Federal unemployment benefits have been especially vital for Black Americans, who’ve suffered some of the worst job losses in the pandemic.
That argument is helping to sway some in Congress toward keeping the extra payments in place after next month’s deadline.
A wave of protests against racial injustice has shone a spotlight on disparities in the economy, like a Black jobless rate that continued to rise last month even as headline unemployment eased.
Early in the pandemic, Congress approved an extra $600 a week in federal unemployment benefits. They’re due to run out at the end of July -- one of a series of summer dates when crisis-era fiscal props are due to be removed, testing the economy’s strength.
‘Whatever We Do’
Democrats want to maintain the safety net into 2021, and they’re pointing out that Black Americans -- who are historically slower to get rehired after a slump –- and other minorities will take a disproportionate hit if it’s allowed to expire. Unemployment among Latinos has also soared higher than the headline rate.
Many Republicans have opposed further fiscal spending, calling for a halt to allow some $3 trillion of measures already approved by Congress more time to juice the economy. They have also been critical of unemployment payouts as a disincentive for employees to return to their jobs. Republican Senator
But in recent weeks, as calls for racial justice intensified, the views of some in the GOP -– in Congress and President Donald Trump’s administration -- have shifted.
Trump’s top economic advisers have acknowledged that such policies are needed in particular as a protection for minority communities.
“Whatever we do to stimulate the economy right now, including expanding or continuing in some form unemployment insurance in it’s slightly expanded form, it’s very likely to disproportionately benefit” minorities, White House economic adviser
There’s also more readiness among Republicans in Congress to keep some form of a federal top-up. Voters seem to agree. A recent poll by Morning Consult and Politico found that 75% of Americans -- including 42% of Republicans -- favor extending the current jobless benefits.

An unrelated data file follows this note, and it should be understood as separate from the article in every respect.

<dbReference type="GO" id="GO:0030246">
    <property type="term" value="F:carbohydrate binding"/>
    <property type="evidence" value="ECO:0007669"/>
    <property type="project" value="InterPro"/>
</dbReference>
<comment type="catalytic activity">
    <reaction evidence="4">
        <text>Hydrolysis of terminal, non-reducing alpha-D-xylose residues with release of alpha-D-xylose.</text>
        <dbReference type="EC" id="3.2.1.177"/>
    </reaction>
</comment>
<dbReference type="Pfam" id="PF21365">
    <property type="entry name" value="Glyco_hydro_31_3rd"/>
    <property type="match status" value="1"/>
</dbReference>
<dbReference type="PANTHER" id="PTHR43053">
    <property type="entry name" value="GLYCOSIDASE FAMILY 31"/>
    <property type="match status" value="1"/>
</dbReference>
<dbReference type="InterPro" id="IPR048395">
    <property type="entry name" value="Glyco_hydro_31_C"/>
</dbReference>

‘Gut Tells Me’
All this means that an extension of the payments will likely be included in the next stimulus package, which the Trump administration and Congress plan to start negotiating in mid-July –- though there may yet be a fight over the exact sums.
“This is a time when the country is not just going to accept a bunch of reports and studies and task forces,” he said in an interview.
Wyden also said his office will examine how Black Americans in particular have been affected by strains on the state-level unemployment systems, which struggled to cope with a deluge of claims. As of early June, about one-third of owed benefits hadn’t been paid.
“My gut tells me” that those still waiting for their money will likely include “a disproportional number of Blacks who would be eligible,” said Wyden.
Ever since the Bureau of Labor Statistics started reporting data for Black unemployment in 1972, the figure has been higher than the overall jobless rate.
In good times, like the long U.S. expansion of the past decade, the gap tends to narrow. Last year it was the smallest on record, as the Black jobless rate hit a historic low of 5.4%.
But in recessions, the rate surges significantly higher for Black Americans. It reached about twice the level of White unemployment in the wake of the 2008 financial crisis. And crucially for the current benefits debate, Black Americans tend to stay unemployed longer.
By the end of 2014, Black unemployment was still in double digits while the rate for White Americans had recovered to within a percentage point of its pre-recession level.
Public benefits are especially important for Black Americans who typically don’t have as much access to private ones. They’re “less likely to be able to fall back on savings and wealth,” or have family and friends they could turn to with the financial resources to help out, said Alix Gould-Werth, director of family economic security policy at the Washington Center for Equitable Growth.
The median White household had a net worth of $171,000 in 2016, ten times that of its Black counterpart. The gap in home ownership rates between the two groups is about 30 percentage points, according to government data.
While it’s hit some communities especially hard, unemployment in the Covid-19 crisis has extended into every corner of the U.S., reaching levels not seen since the Great Depression era. And the extra federal cash has provided a lifeline for the whole economy.
Congress should focus on policies that benefit all vulnerable groups, said Rhonda Vonshay Sharpe, founder and president of the Women’s Institute for Science, Equity and Race. She noted that out of about 8 million White women who lost their jobs in the first weeks of the pandemic, only 1 million went back to work in May.
“The bottom line is this: If you remove benefits that help the most vulnerable population in America, it’s bad for America,” she said.
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